Studying Antarctic Subglacial Lake Environments
What invigorates the curiosity of scientists and the public towards Antarctic aquatic environments is the possibility that these extreme environments could harbour life that could exist in habitats that have not been previously observed on Earth. Thus much international attention has its lens on the challenges posed by how science is practiced over Antarctic aquatic environments. Many isolated ancient lakes need environmental protection against the agency of improper research practices. In this proper planning of the exploration of Antarctic aquatic environments is required, and also proper establishment and functioning of environmental protocols and more dynamic and sensitized international co-operation are necessary.
In this regard, the Subglacial Lake Exploration Group of Specialists (SALEGOS) has made headway in terms of coming up with a plan for studying Antarctic aquatic environments in subglacial lakes. The SALEGOS was set up by the Scientific Committee on Antarctic Research (SCAR) in 2000 in a multilateral approach as an international group of scientists whose credentials could possibly address all aspects of research programs.
The SALEGOS has been established by SCAR in a bid to encourage international co-operation in studying Antarctic aquatic environments in the case of subglacial lakes. The objectives of the SALEGOS include understanding subglacial environments and their impacts on life (if present) beneath the ice sheets; ascertaining the form, distribution and functioning of biological and geological systems in subglacial environments; and recovering information on past climate change contained in Antarctic marine environments and their corresponding ice sheets. The plan needs a commitment of human and logistical resources that could extend over many years (Priscu, 2005).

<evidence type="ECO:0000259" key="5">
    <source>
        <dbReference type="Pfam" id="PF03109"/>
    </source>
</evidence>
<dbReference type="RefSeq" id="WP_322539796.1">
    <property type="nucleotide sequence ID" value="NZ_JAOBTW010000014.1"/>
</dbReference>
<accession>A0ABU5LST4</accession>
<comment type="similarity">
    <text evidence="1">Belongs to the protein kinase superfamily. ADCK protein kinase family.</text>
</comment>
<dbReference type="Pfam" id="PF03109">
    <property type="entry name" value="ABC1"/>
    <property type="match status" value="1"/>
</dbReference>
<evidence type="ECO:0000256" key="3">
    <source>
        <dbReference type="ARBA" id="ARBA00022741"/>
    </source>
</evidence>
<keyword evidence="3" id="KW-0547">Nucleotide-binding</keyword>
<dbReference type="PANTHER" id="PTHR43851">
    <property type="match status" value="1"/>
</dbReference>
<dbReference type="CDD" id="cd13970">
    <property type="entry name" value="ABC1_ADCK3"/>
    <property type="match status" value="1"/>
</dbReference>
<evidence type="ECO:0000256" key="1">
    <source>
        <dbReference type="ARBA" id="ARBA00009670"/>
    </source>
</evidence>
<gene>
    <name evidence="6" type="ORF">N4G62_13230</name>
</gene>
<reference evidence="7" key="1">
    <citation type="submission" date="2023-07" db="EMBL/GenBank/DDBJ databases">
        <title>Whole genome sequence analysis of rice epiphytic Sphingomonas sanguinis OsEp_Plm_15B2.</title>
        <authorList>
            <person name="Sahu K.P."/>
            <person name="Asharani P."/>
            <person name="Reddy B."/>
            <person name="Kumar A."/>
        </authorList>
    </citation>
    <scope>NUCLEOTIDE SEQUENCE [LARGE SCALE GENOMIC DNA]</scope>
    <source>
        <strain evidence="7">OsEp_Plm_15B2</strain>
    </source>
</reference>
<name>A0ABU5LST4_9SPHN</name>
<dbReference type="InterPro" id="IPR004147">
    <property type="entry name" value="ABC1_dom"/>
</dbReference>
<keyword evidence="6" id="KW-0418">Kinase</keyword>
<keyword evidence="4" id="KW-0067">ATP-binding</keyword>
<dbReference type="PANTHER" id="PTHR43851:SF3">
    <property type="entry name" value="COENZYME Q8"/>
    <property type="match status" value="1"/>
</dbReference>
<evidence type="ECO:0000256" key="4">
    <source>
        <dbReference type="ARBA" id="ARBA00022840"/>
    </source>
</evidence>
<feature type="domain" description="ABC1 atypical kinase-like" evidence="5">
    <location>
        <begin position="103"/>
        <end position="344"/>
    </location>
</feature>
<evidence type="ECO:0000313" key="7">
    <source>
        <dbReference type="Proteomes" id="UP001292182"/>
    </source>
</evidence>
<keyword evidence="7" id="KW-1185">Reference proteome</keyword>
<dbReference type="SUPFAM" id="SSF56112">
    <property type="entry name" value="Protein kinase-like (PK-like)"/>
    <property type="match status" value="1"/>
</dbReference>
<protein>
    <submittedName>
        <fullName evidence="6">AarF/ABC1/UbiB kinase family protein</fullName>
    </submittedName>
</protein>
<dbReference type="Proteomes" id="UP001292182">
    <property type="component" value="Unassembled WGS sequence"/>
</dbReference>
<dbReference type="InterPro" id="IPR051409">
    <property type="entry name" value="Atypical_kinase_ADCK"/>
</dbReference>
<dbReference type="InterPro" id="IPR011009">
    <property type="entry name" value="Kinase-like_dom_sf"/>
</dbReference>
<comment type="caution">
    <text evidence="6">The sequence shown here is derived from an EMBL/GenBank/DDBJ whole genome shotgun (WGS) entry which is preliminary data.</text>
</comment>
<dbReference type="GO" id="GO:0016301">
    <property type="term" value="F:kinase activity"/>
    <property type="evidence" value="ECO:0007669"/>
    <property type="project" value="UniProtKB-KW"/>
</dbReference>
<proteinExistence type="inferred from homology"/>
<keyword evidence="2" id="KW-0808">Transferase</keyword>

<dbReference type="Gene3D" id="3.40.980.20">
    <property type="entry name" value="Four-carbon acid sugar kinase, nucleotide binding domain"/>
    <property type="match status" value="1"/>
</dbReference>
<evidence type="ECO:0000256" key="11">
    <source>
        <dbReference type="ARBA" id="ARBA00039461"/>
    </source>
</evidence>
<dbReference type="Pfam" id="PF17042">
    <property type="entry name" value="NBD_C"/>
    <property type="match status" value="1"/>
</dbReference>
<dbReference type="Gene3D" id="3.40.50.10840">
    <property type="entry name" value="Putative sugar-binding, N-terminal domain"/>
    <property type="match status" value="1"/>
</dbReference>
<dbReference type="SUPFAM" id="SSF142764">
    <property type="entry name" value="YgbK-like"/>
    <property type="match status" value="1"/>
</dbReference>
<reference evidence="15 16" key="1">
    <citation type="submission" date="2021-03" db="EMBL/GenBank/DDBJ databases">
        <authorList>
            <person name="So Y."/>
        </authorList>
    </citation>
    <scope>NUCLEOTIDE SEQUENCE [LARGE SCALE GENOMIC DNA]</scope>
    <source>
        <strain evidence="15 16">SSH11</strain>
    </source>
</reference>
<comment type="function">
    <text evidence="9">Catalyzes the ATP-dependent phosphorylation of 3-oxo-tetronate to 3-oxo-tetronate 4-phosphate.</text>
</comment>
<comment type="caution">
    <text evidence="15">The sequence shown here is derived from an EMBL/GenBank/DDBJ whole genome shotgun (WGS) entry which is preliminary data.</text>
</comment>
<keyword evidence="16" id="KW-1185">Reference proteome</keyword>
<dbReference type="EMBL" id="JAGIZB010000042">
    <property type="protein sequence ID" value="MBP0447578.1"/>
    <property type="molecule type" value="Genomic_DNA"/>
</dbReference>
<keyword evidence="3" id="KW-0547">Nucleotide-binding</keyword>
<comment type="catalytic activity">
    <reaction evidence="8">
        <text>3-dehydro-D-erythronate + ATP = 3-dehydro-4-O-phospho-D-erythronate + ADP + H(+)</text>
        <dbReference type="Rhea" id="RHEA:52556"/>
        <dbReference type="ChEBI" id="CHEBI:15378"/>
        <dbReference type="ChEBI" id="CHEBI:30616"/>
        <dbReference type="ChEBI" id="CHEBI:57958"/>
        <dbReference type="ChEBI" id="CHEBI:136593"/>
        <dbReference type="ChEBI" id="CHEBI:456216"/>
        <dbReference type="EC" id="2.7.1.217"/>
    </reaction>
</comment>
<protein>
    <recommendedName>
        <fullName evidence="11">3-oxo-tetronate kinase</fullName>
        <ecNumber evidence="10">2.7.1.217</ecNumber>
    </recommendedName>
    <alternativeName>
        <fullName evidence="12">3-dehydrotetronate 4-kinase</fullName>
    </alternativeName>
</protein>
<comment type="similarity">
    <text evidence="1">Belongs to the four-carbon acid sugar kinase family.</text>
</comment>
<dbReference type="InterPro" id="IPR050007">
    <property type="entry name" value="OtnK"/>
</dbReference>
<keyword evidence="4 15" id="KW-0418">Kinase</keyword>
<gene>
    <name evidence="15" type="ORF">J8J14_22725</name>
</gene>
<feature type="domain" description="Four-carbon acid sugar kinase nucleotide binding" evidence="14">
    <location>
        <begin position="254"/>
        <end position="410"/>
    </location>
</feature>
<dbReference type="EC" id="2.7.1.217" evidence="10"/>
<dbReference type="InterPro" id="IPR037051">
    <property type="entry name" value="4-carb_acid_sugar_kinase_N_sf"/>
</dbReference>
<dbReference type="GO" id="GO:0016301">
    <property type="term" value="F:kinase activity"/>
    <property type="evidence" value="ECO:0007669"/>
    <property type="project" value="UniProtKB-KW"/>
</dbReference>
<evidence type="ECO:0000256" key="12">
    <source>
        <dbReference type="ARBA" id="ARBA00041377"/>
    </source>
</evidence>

Subglacial Antarctic aquatic environments have not been fully explored till now, with in situ observatories not present for a majority of subterranean Antarctic lakes. In the case of Lake Vostok, which has received a fair bit of attention, lake water is being gradually removed from the lake due to the melting of the ice sheet at the northern end of Lake Vostok. At the same time the water in the lake is freezing towards the base of the glacial portion in the remainder of the lake due to changes in the pressure melting temperature. This is contributing to the removal of lake water.
Such principles could mean that with the melting of the ice sheet due to climate change, Antarctic aquatic environments under the ice sheet could experience water loss. Climate change in this perspective does not bode well thus in the case of the water volume of water bodies deep within Antarctica’s ice sheet.
Possibilities for Life in Subglacial Lakes